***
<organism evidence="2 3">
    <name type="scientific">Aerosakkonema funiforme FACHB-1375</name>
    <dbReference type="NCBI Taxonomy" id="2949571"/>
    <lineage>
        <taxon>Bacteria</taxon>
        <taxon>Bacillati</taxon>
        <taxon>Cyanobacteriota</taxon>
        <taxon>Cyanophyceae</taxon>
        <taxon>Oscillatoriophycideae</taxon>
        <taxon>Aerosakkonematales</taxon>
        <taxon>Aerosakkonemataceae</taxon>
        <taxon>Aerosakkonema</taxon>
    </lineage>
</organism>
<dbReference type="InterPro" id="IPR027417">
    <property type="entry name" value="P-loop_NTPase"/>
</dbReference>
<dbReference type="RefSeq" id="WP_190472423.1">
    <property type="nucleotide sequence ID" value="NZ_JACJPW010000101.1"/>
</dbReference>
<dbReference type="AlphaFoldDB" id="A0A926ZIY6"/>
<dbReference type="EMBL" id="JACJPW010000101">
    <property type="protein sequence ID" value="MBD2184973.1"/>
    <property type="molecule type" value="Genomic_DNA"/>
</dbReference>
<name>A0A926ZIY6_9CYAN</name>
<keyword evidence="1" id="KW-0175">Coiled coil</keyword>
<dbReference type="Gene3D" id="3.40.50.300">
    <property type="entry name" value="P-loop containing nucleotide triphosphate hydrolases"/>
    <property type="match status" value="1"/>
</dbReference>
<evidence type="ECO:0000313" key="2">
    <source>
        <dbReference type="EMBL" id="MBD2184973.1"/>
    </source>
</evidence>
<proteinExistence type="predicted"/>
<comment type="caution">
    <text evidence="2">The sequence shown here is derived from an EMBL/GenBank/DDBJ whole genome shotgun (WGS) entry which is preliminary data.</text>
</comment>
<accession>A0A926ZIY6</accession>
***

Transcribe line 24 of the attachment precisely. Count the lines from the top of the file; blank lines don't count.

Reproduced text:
    <property type="molecule type" value="Genomic_DNA"/>